Youngstown, Ohio

Derrick McDowell
Download: Audio icon 00148.mp3

Youngstown must become more “autobiographical”. Our way forward relies on it. So let me explain why. I chose the word ‘Autobiography’ as a polite way of saying to anyone hearing this, that in my attempts to #DefendYoungstown, the city of my birth and full affection, that those attempts fully include a passion and drive to call out as many of the “outside” inaccuracies and “damaging” accounts of life here in the city of Youngstown as I can. Should you not have the proper context, perspective and/or qualifications to give a proper account of the lives of the residents here - it’s my intent to help every resident here arrive at a place where we’re going to call you out. Every time! 


So many of the stories that I read about Youngstown, are written by people who aren’t from or have never been TO Youngstown, and may of whom may not even be fully educated or aware of what’s going on IN Youngstown. Anyone who even so much as inadvertently creates a ‘Biography’ of events on our behalf will soon be met with a Youngstown that’s being taught to fight for the right to author our own, self-written accounts of our city.


As often as I can, I intentionally spend time hammering the point home, to the amazing people here, that we must author and own our own narrative. False narratives, misreported stories and political “hit-pieces” all do the kind of damage that sinks deep into Youngstown’s soul. They rob us of what’s most essential to our progressive efforts; which is our culture and our identity. They actually serve to kill us twice over, by damaging our reputation and traumatizing our bright future.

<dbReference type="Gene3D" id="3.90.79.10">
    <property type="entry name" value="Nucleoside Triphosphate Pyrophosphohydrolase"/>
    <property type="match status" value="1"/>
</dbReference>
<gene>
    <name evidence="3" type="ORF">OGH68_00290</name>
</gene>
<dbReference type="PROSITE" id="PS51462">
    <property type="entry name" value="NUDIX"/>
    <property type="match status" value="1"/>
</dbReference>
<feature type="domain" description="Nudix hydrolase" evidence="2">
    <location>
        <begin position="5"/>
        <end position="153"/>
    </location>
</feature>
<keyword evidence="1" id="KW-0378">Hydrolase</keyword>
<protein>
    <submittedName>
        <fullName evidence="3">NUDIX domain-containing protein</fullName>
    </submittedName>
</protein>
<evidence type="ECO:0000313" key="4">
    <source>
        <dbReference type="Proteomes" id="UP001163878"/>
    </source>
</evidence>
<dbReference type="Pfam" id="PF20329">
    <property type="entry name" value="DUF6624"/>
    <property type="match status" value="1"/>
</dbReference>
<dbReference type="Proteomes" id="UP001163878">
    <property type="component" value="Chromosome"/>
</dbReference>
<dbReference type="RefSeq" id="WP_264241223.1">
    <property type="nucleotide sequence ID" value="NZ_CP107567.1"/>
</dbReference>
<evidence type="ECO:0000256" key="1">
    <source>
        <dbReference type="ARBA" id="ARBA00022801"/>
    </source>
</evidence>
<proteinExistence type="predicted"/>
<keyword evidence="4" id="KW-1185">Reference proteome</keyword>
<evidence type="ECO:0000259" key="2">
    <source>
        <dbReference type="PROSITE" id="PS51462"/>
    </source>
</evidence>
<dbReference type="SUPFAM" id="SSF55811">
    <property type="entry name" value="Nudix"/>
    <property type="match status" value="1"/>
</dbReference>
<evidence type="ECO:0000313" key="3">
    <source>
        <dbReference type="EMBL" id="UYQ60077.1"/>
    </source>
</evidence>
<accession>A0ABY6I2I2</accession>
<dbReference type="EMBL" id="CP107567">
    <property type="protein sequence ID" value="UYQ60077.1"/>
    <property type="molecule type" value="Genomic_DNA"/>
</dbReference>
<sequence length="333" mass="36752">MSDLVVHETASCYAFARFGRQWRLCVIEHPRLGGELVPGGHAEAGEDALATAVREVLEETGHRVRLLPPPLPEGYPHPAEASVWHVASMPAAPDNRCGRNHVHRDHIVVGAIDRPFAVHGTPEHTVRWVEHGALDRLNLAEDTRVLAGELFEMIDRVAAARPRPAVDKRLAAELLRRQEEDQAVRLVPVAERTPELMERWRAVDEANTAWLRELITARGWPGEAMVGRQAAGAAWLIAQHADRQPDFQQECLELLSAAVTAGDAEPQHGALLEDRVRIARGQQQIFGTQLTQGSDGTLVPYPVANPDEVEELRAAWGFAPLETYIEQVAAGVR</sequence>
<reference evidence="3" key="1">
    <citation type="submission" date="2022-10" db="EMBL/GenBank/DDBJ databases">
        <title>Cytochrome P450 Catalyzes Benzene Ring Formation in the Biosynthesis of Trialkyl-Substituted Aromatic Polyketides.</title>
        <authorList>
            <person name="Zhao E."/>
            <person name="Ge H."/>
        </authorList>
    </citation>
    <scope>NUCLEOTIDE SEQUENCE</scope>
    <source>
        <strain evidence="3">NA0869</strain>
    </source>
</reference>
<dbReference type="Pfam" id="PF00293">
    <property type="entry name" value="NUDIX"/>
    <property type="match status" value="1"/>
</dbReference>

No other city’s story will do. We’ve got to see our city’s law enforcement, our local racial justice dialogue, we’ve got to own our educational challenges our job opportunity obstacles, our low income housing crisis, our 36.8% poverty levels that we need to eradicate. We cannot afford to allow the outside views of others, to muddy our waters.


In a world full of “clickbait” and quick glances, where so many don’t read past a certain point, we can see how a simple choice of words in an article’s title can serve to reinforce the negative perceptions of Youngstown. My work to end these kinds of overt & covert things is so that we can move forward in truth and reconciliation as we look to solve our many issues. 


Youngstown is continually made to bear its soul and to expose the stains of its issues for all to see (locally, regionally & nationally). So many of our surrounding suburbs work tirelessly to maintain their ‘inviting’ appearance. It’s my desire that no community have these kinds of issues. But how we report them, to the residents of Youngstown, about the Valley or any community matters. It should be done thoughtfully and with care and concern for all who consume it. We are all different, yet in so many ways, the same. We are ALL human. We are all wonderfully made & full of potential. We also are all fallible & imperfect. And we all have a choice in how we transparently share our story and our struggles. My hope for us ALL is that we recognize that some places are not as “bad” and some places are not as “good” as they appear. If we work together, honest about our challenges and issues, we can win this fight for a better future — together.


So time & time again, I’ll remind Youngstown (and the world) of who we are! That can be difficult when we ourselves can often forget. But a few things remain. There are NO perfect places. There are NO perfect people. I’ve simply come by to tell you that Youngstown has hope. I’ve seen it. The faith we have in our future comes from the people here, giving their firsthand accounts of their Youngstown. So mark my words, “the Youngstown I see, will be an ‘autobiographical’ example to the nation.” 


In a Share It! WYSU Commentary, Derrick McDowell, founder of the Youngstown Flea, community engagement and inclusion coordinator for the Youngstown Foundation Amphitheatre, and assistant director of the Mahoning Valley Sojourn to the Past.